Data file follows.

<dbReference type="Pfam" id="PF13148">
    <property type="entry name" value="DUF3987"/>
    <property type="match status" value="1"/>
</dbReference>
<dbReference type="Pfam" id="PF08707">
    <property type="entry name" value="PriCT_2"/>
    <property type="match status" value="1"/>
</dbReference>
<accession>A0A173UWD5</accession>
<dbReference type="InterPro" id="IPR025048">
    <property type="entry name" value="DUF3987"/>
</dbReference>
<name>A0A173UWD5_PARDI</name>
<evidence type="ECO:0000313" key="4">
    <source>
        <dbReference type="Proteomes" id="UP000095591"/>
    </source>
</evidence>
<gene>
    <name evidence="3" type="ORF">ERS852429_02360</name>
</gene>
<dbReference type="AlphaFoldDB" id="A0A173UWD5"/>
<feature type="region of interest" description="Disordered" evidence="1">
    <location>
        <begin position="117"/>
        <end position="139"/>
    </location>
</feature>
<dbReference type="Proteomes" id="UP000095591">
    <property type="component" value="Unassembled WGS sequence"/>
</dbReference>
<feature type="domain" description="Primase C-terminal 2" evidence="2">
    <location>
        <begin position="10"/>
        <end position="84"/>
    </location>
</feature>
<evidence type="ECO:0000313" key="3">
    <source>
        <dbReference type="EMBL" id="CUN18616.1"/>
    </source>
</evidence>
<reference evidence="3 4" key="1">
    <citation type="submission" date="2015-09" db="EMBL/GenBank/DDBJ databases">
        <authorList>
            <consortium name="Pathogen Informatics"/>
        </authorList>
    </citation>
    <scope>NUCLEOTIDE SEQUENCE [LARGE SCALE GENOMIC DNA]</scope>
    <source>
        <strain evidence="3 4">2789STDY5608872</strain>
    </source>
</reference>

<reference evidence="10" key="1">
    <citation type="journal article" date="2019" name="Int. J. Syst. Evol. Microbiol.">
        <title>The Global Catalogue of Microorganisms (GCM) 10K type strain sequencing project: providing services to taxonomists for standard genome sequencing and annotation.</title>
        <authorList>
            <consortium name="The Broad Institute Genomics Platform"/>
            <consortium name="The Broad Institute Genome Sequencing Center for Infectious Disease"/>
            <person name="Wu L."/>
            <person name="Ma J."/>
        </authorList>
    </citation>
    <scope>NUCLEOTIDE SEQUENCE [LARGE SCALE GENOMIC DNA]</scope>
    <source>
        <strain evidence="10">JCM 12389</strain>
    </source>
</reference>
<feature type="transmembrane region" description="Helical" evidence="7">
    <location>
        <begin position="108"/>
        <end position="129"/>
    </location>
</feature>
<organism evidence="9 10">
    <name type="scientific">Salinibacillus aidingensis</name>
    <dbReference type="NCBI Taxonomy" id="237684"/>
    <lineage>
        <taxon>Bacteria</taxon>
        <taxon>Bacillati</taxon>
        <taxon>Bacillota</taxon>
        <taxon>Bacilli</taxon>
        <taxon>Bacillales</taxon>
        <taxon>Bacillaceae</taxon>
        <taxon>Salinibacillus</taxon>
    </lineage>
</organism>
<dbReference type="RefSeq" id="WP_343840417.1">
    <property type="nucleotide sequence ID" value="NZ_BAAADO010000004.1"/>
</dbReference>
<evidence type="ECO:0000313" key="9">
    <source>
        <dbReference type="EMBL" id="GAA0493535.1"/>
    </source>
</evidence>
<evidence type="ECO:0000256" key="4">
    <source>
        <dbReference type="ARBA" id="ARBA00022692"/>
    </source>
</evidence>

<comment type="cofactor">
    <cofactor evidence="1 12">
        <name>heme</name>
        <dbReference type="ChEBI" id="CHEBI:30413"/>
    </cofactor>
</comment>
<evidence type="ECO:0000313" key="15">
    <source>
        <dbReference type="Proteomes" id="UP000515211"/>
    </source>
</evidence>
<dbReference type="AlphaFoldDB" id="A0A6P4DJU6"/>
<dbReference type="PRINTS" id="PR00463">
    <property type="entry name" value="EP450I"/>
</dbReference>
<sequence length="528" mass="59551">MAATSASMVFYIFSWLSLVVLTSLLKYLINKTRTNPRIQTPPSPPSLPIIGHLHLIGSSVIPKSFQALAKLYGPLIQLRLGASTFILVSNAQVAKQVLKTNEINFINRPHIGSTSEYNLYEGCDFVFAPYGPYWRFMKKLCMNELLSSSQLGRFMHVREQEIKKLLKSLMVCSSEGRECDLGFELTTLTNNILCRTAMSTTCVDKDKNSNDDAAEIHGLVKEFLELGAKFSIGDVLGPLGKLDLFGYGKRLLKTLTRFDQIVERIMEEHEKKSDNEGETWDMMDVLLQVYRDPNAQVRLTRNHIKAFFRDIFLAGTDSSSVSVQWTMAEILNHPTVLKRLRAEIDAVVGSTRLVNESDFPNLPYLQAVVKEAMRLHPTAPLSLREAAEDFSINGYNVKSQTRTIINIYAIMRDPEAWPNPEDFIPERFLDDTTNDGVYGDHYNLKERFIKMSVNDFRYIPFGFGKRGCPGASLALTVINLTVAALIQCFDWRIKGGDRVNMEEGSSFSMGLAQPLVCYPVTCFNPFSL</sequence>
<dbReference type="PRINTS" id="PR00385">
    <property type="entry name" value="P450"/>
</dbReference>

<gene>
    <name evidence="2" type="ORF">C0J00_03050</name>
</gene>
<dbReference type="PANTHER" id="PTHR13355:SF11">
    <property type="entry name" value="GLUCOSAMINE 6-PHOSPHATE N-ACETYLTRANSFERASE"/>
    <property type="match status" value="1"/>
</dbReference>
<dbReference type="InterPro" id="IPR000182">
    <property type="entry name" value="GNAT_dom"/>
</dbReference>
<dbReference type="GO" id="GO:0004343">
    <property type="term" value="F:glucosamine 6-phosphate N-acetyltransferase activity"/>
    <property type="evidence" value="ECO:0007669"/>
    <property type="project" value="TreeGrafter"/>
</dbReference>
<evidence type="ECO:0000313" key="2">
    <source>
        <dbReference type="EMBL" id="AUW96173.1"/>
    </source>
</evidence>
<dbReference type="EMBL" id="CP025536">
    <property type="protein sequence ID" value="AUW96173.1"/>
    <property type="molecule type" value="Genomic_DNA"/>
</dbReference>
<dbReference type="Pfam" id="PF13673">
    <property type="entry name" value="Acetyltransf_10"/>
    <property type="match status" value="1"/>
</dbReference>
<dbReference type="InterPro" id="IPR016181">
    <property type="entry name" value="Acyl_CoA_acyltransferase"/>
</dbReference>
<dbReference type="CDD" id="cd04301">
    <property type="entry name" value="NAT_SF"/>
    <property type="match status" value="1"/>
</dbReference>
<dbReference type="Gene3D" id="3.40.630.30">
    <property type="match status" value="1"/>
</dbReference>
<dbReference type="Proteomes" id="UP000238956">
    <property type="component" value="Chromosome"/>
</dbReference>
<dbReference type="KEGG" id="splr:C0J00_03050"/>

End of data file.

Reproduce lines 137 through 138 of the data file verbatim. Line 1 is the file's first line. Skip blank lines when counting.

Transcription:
        <dbReference type="EMBL" id="AUW96173.1"/>
    </source>